BIRDING BY HINDSIGHT: A Third Look at the Last Ten Years

Given the breaking news at the time of this writing. I was briefly tempted to entitle this Hindsight installment as "A Second Look at Ivory-billed Woodpeckers!" There's even a video of it today on someone's website, as the bird appears quite ghost-like, appropriately enough, as it vanishes into the Arkansas swamp. (It actually looks much like a primitive special effect from some vampire movie of the silent era.) But talk about hindsight! A look at a species no one had positively seen in several decades? Now there's a headline to sell this magazine like proverbial hotcakes off the newsstand.

The Loon, however, is not one of those rags you see at the supermarket check-out with accounts of UFO and Elvis sightings. So perhaps it's better to stick with a less sensational headline on another subject from out of the past. As reported in the previous installment of this series (, there are now ten years' worth of Hindsight articles out there. It might seem easier, though, to wade through an Ivory-billed-infested swamp without getting lost than to navigate through all the information found in these articles. Thus the index in the last issue.

But things obviously change after a decade, and as I compiled that index I occasionally noticed bits of information which could now use some correction or clarification. So, before we proceed with another ten years of Hindsight insights, here's an update of the past ten to keep the ID information as current and accurate as possible.

[Author's Note, August 2016 – There have been additional ID references published since this 2005 article which are not cited here; some of these are included in]


Shorebirds  •

Solitary Sandpipers have finely spotted upperparts, of course, not "under-parts" as stated (this was one of several errors introduced during the editing of this article). In addition to their unique tail pattern, be sure to note that Solitarys show blackish underwings in flight; no other Minnesota shorebird shares this field mark.

Stilt Sandpipers in basic plumage also bear a strong resemblance to Dunlins; note the Dunlin's darker overall plumage and leg color.

Gulls  •

A juvenile or first-winter Little Gull, due to its black nape bar and/or blackish "M-pattern" on the wings, can also be mistaken for a Black-legged Kittiwake. (Note that several observers faced this problem in September 2004 at the Superior Entry in Duluth-Superior.)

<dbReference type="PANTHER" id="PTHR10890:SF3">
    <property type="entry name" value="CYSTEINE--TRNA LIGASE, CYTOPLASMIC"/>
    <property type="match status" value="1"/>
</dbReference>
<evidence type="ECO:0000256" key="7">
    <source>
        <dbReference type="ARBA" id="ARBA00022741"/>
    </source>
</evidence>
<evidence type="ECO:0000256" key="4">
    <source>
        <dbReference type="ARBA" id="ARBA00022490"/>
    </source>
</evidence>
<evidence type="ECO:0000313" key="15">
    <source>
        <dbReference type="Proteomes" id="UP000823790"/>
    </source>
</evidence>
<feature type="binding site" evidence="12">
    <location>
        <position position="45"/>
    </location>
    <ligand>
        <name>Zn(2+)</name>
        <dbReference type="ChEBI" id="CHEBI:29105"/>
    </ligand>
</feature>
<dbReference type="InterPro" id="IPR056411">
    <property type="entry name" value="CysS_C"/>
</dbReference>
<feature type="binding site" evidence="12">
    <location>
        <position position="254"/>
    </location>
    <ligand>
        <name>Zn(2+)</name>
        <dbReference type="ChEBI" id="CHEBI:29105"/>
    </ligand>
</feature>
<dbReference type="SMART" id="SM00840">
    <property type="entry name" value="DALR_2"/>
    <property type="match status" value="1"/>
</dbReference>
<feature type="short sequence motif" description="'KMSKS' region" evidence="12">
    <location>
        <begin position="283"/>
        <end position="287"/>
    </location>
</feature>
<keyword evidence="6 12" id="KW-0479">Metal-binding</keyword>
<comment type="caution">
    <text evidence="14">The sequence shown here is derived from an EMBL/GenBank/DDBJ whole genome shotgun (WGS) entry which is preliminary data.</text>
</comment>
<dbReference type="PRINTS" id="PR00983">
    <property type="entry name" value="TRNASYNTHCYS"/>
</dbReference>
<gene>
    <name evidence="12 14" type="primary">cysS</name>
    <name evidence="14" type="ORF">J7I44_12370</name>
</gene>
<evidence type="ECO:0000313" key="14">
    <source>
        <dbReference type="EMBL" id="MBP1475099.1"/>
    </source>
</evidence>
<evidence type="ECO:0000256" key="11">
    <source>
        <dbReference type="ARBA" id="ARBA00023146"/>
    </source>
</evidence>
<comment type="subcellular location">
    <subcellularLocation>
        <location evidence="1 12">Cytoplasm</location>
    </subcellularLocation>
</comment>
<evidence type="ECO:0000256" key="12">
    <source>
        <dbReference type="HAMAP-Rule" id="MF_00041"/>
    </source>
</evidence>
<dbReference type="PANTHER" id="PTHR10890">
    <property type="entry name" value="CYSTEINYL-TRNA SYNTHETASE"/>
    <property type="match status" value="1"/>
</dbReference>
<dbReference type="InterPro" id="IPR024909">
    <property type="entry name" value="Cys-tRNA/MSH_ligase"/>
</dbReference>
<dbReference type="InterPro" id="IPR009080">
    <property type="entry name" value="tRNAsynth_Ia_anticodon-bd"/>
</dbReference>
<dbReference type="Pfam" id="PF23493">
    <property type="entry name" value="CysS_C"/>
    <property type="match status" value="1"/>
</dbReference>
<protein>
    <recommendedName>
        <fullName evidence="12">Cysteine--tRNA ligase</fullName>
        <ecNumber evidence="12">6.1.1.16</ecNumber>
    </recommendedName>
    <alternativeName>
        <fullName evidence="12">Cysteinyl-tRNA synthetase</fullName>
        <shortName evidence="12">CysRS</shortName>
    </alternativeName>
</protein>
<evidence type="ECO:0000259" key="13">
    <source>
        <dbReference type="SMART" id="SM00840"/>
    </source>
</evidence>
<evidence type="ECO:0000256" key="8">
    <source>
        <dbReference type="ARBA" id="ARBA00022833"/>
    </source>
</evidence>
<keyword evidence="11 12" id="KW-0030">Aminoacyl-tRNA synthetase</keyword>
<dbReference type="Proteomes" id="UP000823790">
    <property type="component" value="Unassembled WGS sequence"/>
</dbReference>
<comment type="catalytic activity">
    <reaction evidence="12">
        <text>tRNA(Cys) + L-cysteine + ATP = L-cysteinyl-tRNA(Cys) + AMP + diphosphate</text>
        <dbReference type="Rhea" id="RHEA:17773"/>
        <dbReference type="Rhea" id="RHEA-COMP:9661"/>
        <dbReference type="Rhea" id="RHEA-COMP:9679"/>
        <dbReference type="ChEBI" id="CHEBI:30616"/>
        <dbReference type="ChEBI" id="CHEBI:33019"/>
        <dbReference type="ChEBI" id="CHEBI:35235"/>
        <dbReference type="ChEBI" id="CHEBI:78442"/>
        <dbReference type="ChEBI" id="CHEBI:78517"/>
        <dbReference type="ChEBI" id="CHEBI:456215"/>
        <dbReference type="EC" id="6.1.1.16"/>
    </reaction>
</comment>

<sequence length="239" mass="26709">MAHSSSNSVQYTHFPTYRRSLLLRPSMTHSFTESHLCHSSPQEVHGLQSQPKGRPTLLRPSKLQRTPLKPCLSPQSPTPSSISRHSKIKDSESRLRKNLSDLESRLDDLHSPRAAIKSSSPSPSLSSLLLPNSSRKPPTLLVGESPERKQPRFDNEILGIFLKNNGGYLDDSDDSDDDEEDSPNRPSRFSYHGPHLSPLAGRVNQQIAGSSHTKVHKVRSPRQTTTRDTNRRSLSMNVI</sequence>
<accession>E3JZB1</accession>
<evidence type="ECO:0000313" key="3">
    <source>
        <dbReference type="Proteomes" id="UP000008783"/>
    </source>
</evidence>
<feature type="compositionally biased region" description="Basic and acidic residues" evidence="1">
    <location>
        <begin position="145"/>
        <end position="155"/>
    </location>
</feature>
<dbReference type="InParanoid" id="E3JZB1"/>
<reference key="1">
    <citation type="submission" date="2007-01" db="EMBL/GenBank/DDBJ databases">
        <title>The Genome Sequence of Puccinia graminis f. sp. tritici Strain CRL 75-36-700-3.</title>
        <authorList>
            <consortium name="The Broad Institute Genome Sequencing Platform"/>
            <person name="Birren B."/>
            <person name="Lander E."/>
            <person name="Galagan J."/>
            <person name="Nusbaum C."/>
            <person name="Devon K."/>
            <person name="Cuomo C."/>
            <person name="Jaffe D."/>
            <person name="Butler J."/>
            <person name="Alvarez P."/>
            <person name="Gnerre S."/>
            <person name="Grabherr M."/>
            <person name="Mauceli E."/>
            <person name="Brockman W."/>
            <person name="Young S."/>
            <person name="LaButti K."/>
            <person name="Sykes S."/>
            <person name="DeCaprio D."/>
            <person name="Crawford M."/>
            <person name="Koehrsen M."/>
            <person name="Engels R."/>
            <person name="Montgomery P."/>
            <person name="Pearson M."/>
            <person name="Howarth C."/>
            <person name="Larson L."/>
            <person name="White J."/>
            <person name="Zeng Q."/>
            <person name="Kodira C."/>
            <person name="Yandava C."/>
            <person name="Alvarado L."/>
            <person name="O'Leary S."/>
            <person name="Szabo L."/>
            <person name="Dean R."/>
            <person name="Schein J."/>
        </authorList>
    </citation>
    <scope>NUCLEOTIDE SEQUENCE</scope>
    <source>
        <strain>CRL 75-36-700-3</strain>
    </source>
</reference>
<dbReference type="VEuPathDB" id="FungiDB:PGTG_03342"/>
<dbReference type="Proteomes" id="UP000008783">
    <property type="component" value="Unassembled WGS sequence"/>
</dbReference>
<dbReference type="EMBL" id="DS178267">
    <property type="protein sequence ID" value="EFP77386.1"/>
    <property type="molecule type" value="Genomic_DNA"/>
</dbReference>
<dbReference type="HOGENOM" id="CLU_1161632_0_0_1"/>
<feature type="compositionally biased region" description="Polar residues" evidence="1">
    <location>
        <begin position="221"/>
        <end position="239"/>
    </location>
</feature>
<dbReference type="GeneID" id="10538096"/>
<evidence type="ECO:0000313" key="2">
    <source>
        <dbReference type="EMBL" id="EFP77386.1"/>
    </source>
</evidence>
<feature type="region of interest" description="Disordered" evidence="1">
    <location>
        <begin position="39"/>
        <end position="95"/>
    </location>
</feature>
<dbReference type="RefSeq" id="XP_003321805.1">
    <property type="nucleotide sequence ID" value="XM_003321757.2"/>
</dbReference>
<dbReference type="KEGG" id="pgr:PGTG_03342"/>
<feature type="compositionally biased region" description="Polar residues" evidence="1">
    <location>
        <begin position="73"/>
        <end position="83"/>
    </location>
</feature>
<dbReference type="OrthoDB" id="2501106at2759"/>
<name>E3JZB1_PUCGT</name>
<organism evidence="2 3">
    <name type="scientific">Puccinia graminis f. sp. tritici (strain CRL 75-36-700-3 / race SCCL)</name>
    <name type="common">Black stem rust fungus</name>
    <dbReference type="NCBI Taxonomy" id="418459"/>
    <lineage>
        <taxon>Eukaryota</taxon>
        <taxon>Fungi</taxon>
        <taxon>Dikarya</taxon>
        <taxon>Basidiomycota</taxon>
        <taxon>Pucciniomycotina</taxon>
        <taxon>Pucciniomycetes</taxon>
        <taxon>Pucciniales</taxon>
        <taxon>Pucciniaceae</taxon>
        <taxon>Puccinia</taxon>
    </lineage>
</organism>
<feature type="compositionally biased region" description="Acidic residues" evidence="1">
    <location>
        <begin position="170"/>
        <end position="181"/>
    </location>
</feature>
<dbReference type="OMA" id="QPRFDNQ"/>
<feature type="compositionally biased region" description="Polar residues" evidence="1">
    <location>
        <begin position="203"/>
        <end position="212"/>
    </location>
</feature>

First State Records I  •

Since that article was published, Smew, Wood Stork, Black Vulture, White-tailed Kite, and White-throated Swift were all added to the state list. [Author's Note, August 2016 – Other species included in the article (i.e., Brown Pelican, Black Guillemot, and Inca Dove) have also been added to the state list.]

Three additional and recommended articles on Slaty-backed Gull ID were published after that article: see

A Roseate Tern in second-year plumage has as much potential as a juvenile or adult to appear in Minnesota. It can be identified by a combination of its red legs, relatively long black bill, tail streamers extending beyond the folded wing tips, and a dark carpal bar (note that some field guides erroneously state that it lacks a carpal bar at this age).

Western (and Eastern) Sandpipers  •

A third reference book on shorebird ID was published this year and is highly recommended: Shorebirds of North America: The Photographic Guide by Dennis Paulson.

The feather edges on the upperparts of juvenile Semipalmated Sandpipers can appear quite reddish and Western-like (they do not necessarily "look more buff than rusty" as stated). It is disconcerting that hardly any references stress or illustrate this, and thus little wonder that such Semis are so easily mistaken for Westerns.

Ducks  •

When visible, a narrow whitish or buffy area on the side of the tail on a female-plumaged Green-winged Teal will serve to distinguish it from a Blue-winged; note, however, this mark may not always be visible or easily seen.

Females of both Lesser and Greater scaup can show obvious scoter-like head spots; it had been thought that only Greaters have this feature (see

First State Records II  •

Since this article was published, Eurasian Collared-Dove has been added to the state list (and is now Regular in status).

Field identification of female-plumaged Black-chinned, Broad-tailed, and Allen's hummingbirds would be difficult, but not as "impossible" as stated. (Such IDs are covered in the two new hummingbird field guides: see

Couch's Kingbird, as well as Tropical, would have potential as a first state record; note that these two kingbirds are safely separated only if the bird is vocalizing or examined in the hand. [Author's Note, August 2016 – There is now a Minnesota record of Tropical Kingbird.]

Hawks  •

The tail bands on some immature Red-shouldered Hawks can appear to be wavy or uneven; as a result, such Red-shouldereds have been mistaken for immature Northern Goshawks. Also note a field mark visible in the secondaries of immature Red-shouldereds: they have alternate dark and light banding, unlike typical immature Broad-wingeds which normally have solidly brown secondaries (see

Bird ID Books  •

Several additional ID reference books of note have been published since this article (not included here are those mentioned in

• Fortunately, the originally proposed title of David Sibley's field guide ("National Audubon Society Master Guide to Birds") was never used.